An Israeli Air Force F-16 (IDF photo via the Jerusalem Post)
Today’s Jerusalem Post reports that Israeli warplanes have been practicing in Iraqi airspace and landing at U.S. bases in that country, preparing for a possible strike against Iran’s nuclear facilities.
The Post account is based on shaky sources: "former" Iraqi military officers in Anbar Province, who spoke with a local news network. Media outlets in Iran have also picked up the claim. The JP says it cannot confirm the veracity of the report, but that didn’t keep them from running the story. So much for journalistic discretion.
According to Iraqi sources, "massive" nocturnal activity by Israeli jets has been noted at several "American-held bases," including "measures by the U.S. Army to increase security around the bases."
The former Iraqi officers report that IAF jets arrive during the night from Jordanian airspace, enter Iraqi territory, and land on a runway near the city of Haditha. The sources estimate that IAF pilots are rehearsing for a potential raid against Iranian nuclear sites.
By any reasonable standard, the credibility of this report is decidedly low. Given their status as former officers, it’s likely that the Iraqis are out of the loop, and may have an axe to grind with the U.S. military and their own nation’s security services. Gossip about Israeli jets in Iraq will cause problems up and down the chain-of-command, so it’s a convenient way of exacting revenge against U.S. and Iraqi authorities—the same folks who ended the officers’ military careers.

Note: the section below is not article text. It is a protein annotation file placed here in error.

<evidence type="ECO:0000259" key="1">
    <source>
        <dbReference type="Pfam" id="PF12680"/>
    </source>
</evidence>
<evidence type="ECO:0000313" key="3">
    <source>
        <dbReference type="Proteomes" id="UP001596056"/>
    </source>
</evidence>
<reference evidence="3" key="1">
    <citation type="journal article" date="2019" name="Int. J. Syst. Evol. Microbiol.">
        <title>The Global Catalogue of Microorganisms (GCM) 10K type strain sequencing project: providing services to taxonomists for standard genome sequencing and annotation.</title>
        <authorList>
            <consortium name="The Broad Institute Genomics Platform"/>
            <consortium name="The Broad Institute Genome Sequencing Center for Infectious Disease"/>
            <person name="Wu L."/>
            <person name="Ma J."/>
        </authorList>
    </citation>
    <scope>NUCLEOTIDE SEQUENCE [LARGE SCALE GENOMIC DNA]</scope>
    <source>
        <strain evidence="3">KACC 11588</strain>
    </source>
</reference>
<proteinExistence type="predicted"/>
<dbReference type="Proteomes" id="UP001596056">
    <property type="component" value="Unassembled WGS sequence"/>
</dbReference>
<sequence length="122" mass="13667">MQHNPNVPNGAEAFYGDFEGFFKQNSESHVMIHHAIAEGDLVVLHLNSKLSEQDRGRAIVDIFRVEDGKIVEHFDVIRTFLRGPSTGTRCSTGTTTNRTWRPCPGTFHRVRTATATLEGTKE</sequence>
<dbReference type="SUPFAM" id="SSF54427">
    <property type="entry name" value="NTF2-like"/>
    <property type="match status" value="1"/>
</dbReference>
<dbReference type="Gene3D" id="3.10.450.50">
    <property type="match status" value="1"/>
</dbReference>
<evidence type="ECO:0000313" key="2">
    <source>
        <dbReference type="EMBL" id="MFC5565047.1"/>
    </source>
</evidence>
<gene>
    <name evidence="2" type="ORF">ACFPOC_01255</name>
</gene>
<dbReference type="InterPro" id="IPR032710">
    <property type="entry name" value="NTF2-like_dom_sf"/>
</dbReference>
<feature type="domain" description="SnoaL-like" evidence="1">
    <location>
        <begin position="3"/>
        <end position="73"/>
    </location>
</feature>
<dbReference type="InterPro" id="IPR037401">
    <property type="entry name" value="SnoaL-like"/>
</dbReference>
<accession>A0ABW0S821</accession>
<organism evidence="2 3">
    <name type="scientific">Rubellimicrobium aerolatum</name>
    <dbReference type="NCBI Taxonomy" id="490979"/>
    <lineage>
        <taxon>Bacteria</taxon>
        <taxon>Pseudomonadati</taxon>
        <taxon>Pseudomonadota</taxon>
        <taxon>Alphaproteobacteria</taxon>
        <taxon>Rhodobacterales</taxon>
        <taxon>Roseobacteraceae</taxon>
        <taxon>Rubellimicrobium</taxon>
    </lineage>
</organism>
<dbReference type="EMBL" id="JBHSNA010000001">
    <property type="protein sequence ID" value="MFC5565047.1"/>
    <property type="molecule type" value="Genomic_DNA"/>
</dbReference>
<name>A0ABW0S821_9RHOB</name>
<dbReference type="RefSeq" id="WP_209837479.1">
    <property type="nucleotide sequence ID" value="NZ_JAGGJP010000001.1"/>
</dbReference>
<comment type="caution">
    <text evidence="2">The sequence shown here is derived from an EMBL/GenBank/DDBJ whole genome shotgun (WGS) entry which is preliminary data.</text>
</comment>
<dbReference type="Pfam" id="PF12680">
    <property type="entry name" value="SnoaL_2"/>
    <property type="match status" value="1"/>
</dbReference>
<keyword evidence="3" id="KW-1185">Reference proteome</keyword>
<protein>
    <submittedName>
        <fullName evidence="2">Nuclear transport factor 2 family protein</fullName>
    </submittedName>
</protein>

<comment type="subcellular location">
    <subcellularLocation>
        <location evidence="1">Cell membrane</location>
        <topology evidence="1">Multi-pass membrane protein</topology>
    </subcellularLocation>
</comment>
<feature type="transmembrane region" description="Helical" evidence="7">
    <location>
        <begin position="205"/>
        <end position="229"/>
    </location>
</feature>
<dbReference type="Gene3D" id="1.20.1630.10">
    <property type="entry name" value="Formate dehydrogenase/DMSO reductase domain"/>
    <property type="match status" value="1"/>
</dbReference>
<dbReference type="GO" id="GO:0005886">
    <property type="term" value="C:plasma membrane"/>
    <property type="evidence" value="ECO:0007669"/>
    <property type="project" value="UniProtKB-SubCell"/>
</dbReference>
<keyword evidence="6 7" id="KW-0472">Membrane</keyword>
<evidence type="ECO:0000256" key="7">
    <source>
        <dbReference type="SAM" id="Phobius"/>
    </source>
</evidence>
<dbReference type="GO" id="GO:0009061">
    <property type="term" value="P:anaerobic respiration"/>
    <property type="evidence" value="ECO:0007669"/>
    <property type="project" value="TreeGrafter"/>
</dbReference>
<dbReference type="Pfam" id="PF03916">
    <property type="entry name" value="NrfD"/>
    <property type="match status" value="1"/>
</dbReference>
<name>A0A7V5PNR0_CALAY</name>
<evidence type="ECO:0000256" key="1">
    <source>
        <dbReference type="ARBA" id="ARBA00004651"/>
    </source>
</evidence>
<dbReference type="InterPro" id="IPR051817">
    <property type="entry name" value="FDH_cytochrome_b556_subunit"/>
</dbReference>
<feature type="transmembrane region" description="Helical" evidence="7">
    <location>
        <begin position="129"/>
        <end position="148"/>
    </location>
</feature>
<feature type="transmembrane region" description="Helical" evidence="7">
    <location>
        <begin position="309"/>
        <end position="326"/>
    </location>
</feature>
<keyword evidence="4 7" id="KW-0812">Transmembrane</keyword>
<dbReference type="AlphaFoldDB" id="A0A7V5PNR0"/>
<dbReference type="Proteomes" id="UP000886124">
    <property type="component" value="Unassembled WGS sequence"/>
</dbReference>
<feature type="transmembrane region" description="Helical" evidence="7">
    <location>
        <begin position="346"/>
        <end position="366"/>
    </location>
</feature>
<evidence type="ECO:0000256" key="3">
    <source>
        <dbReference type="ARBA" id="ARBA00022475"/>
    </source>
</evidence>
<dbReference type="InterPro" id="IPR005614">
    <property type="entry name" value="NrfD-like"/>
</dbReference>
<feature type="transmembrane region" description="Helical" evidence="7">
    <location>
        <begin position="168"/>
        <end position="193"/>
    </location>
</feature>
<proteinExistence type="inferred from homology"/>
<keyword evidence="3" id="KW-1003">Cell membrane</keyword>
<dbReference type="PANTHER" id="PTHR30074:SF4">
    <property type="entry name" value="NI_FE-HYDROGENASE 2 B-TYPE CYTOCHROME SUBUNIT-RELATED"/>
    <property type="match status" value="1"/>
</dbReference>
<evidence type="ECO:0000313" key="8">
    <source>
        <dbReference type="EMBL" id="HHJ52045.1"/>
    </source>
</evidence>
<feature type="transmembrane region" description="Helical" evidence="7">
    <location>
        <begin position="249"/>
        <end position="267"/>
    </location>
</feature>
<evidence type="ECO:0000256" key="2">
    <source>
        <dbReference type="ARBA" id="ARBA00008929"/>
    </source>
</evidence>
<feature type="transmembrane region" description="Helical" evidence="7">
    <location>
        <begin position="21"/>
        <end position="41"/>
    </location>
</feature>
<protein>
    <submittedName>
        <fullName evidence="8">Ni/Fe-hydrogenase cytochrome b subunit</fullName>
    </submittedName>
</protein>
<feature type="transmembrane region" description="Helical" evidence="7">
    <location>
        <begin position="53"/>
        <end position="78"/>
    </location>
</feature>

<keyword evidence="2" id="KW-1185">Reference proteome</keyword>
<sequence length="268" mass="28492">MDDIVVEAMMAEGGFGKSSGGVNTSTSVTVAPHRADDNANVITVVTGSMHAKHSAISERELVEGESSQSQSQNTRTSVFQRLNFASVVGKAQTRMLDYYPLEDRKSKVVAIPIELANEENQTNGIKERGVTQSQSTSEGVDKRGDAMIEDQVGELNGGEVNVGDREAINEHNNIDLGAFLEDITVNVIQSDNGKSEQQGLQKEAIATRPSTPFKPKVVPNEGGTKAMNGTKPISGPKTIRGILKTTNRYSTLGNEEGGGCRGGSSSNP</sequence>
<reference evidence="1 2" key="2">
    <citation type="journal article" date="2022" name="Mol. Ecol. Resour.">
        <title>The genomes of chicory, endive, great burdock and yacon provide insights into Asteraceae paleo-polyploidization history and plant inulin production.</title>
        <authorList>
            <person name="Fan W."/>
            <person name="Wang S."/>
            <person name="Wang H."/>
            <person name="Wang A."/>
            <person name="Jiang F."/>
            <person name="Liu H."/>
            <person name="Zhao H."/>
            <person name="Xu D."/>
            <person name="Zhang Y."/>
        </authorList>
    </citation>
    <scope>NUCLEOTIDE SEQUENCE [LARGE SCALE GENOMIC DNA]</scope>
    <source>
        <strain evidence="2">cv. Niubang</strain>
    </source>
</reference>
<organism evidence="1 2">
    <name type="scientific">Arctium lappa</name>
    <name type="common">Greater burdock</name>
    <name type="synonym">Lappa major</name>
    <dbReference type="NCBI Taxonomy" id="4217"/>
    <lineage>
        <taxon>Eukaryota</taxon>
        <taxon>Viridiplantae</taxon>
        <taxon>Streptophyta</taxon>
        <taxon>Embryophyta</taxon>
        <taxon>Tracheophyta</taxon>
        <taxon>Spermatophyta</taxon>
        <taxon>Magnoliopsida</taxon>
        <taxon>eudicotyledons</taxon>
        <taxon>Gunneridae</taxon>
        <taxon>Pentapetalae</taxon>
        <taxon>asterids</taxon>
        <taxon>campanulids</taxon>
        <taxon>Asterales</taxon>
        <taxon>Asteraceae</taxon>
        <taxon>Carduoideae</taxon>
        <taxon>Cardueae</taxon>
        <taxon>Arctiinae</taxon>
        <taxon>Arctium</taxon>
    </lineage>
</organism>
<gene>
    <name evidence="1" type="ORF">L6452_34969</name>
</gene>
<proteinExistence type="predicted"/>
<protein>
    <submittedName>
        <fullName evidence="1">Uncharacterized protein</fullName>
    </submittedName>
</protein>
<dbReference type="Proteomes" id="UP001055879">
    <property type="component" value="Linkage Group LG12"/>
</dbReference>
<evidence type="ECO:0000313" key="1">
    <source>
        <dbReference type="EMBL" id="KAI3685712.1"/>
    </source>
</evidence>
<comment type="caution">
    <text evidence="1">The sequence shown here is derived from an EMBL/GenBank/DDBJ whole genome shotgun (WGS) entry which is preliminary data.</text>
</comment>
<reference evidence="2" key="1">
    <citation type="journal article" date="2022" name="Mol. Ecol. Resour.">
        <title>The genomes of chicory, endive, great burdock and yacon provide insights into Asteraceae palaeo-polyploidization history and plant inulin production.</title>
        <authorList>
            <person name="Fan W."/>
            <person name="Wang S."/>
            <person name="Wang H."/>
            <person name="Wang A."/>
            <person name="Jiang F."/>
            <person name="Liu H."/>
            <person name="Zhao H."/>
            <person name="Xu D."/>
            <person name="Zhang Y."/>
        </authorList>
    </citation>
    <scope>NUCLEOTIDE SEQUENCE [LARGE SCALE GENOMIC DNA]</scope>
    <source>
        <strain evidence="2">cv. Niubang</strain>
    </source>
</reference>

Beyond that, it’s extremely unlikely that the U.S. would allow Israeli jets to enter Iraqi airspace, or land at one of our bases. The geopolitical consequences are simply too great. Having worked for years to liberate and bring stability to Iraq—while maintaining critical alliances with the other Gulf States—the United States cannot afford to risk it all by allowing the Israeli Air Force to operate from our bases in the region.
Besides, it would be virtually impossible to conceal IAF night ops at Al Asad or any other American airbase in Iraq. Those installations, like their counterparts in the United States, operate 24 hours a day, seven days a week. Hundreds of airmen are awake and on duty in the middle of the night. Some of them would witness the arrival and departure of Israeli F-15s, F-16s and other aircraft.
In fact, a number of Americans, ranging from air traffic control specialists to maintenance personnel, would likely come in contact with the Israelis at our bases in Iraq. And despite the secrecy that would accompany IAF operations, word of that activity would eventually leak out, through U.S., rather than Iraqi channels. So far, we haven’t found a single American account that verifies the JP report. If the Israelis are operating in Iraq, they aren’t utilizing U.S. airfields.
Ordinarily, those facts would be enough to completely discredit this account. But like all good rumors, this one is vaguely plausible, if you consider a slightly different scenario. First, not all airfields in Iraq are under U.S. control. There are Saddam-era bases that remain unoccupied, or they’re under the control of other elements within Iraq.